Almost a dozen Lords punished for bullying or harassment over six years
Almost a dozen peers have been punished over claims of bullying or harassment over the past six years, it has emerged.
Allegations of racism, bullying, sexual harassment and religious discrimination have led to 11 members of the House of Lords being censured, the Sunday Telegraph reported.
Some were given written warnings, while some were told to undertake “awareness training”.
Among the 11 was Lord Lester, who resigned from the Upper Chamber last year after author Jasvinder Sanghera accused him of sexual harassment - which he denied.
But the names of the others on the list were not revealed to the paper due to data protection laws.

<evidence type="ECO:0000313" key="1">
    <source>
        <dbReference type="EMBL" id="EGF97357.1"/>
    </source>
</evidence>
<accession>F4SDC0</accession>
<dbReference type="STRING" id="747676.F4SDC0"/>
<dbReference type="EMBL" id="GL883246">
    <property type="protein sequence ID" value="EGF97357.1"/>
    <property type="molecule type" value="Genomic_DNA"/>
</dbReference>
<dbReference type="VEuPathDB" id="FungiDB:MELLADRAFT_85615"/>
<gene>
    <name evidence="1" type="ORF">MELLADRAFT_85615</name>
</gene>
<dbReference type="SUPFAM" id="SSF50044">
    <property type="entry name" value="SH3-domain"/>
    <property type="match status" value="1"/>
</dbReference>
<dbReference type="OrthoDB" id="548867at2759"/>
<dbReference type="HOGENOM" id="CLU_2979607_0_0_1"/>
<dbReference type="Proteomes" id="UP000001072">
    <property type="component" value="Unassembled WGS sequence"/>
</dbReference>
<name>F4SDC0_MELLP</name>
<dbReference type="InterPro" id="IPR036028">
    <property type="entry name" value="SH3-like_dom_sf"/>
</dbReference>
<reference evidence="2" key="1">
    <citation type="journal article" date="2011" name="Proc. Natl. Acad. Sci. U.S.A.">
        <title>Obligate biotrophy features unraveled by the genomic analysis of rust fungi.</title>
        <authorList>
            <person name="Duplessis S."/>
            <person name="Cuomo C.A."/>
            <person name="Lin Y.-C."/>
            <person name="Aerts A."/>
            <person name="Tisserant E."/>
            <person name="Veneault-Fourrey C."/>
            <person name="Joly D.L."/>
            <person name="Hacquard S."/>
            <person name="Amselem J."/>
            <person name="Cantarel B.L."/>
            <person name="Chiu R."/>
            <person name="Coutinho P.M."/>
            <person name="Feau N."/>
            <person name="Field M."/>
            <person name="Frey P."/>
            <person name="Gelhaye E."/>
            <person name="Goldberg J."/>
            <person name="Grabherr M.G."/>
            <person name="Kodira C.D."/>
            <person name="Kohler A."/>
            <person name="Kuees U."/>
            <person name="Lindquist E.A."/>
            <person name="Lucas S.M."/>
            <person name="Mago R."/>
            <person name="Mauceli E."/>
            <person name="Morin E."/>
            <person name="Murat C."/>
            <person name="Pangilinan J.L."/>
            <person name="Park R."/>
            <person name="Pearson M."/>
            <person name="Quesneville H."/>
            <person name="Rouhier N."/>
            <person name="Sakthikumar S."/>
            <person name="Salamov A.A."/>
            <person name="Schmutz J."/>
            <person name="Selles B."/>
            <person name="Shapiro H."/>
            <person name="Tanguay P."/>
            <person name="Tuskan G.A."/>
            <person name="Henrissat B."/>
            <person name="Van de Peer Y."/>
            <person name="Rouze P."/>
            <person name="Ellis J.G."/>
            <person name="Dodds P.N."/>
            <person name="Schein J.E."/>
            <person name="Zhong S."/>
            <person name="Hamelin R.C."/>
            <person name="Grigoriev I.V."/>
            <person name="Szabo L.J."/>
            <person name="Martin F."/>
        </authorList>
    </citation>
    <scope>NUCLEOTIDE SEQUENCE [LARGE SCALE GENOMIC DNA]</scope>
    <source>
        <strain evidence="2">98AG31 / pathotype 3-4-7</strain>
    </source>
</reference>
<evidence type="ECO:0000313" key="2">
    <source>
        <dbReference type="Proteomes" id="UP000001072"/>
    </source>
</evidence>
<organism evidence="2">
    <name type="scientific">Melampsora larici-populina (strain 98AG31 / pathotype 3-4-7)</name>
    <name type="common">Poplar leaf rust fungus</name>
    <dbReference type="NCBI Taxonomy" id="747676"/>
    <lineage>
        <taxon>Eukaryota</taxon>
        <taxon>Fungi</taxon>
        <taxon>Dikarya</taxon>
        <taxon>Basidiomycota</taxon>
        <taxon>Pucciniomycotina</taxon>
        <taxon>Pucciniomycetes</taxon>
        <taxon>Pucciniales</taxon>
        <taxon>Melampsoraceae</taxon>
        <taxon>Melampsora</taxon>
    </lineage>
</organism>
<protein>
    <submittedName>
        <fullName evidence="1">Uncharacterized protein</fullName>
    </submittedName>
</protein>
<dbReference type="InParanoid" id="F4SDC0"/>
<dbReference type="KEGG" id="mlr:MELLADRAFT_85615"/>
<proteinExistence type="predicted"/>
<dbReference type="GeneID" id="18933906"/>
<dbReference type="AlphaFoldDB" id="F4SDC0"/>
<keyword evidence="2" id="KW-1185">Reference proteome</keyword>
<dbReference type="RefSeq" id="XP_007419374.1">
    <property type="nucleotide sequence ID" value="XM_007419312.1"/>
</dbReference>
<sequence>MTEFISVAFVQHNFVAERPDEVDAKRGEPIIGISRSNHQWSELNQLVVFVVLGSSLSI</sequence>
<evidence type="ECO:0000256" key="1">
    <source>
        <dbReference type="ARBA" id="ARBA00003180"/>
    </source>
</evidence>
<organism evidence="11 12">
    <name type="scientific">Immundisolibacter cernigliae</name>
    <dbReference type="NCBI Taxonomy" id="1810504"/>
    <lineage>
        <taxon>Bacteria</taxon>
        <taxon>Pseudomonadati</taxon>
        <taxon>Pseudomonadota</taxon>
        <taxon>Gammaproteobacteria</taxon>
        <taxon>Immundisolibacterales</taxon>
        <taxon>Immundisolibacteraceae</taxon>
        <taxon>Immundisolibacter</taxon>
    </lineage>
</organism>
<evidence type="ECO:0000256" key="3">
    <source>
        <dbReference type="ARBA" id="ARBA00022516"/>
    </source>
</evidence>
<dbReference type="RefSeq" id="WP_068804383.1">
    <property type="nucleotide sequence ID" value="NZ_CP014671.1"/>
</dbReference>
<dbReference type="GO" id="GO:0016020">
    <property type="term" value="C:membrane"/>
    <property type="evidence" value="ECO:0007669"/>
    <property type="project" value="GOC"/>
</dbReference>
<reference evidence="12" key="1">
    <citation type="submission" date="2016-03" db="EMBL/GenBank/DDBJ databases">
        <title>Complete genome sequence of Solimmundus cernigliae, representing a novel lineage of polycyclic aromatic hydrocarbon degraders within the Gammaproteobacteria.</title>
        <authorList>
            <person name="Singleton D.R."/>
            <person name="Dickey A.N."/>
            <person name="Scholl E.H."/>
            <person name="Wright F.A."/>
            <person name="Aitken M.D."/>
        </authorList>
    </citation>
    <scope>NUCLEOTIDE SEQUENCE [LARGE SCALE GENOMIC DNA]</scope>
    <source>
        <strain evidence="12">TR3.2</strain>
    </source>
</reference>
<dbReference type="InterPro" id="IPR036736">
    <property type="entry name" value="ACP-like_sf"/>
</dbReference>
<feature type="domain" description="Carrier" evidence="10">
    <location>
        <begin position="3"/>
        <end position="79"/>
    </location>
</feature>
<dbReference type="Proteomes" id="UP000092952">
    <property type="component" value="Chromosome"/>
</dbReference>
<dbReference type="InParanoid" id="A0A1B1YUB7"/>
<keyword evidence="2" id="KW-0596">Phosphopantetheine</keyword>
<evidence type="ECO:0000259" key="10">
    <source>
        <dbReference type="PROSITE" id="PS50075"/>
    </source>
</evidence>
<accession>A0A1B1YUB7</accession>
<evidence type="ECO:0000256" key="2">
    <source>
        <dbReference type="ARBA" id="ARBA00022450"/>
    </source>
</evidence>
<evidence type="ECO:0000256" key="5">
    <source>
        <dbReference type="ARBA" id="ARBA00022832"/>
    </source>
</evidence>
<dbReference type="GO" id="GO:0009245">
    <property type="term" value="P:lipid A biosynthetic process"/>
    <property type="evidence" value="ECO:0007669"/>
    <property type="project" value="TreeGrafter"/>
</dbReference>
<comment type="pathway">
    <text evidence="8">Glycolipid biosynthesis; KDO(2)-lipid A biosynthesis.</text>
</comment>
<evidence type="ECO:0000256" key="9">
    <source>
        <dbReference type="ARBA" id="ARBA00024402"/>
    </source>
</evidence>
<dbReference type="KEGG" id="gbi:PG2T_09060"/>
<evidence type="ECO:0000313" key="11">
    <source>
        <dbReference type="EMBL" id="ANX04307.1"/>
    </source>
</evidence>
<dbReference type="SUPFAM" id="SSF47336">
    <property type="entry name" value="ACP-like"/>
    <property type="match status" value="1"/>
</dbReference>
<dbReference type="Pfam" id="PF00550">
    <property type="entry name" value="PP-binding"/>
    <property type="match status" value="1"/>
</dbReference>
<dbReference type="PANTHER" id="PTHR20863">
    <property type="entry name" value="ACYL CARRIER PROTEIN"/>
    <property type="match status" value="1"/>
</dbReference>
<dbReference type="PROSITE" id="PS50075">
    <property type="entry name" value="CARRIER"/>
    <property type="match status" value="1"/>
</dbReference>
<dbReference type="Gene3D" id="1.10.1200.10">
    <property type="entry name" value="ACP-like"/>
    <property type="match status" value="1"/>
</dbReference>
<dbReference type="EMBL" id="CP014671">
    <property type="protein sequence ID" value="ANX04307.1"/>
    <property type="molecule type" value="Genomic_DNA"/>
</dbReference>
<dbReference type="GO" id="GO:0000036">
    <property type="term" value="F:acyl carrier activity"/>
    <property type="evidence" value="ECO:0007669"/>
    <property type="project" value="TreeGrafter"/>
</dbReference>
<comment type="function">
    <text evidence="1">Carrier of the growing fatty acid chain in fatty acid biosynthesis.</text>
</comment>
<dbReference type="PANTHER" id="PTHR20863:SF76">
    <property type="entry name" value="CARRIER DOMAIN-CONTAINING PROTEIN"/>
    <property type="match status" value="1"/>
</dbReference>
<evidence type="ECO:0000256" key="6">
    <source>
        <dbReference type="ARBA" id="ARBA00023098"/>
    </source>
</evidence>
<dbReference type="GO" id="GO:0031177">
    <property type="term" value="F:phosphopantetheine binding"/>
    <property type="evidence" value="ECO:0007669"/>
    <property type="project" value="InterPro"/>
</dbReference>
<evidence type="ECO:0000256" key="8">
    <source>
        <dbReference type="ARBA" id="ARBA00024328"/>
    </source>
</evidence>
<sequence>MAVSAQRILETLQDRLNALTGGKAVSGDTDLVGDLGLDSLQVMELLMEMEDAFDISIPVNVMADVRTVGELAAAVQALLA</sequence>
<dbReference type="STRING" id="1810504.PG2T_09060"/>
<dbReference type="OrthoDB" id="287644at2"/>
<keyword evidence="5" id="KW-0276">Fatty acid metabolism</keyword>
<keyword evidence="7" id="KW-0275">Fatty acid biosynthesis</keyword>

Between the years 2000 and 2018 there were 54 allegations of abuse made against peers and staff members, the Telegraph discovered through Freedom of Information requests.
Maria Miller MP, Chair of the Women and Equalities Select Committee, said: “Members of the House of Commons and the House of Lords have positions of significant power - the way we behave towards others in Parliament matters.
“Any sort of bullying or aggressive behaviour should not be tolerated and there should be transparency if complaints are upheld.”
An independent probe about bullying and harassment in the Lords was launched last year and is expected to be published in the spring.
A spokesperson for the House of Lords said: “While the number of reported incidents of bullying or inappropriate behaviour is relatively low over what is an 18-year period, we would accept that the House of Lords can do more to ensure all staff are treated fairly and professionally at work.
“In recent months the Lords has launched a new behaviour code and Independent Grievance and Complaints Scheme for responding to staff concerns about their treatment by other staff and proposals will be brought forward shortly to extend those processes to complaints about Members’ behaviour.”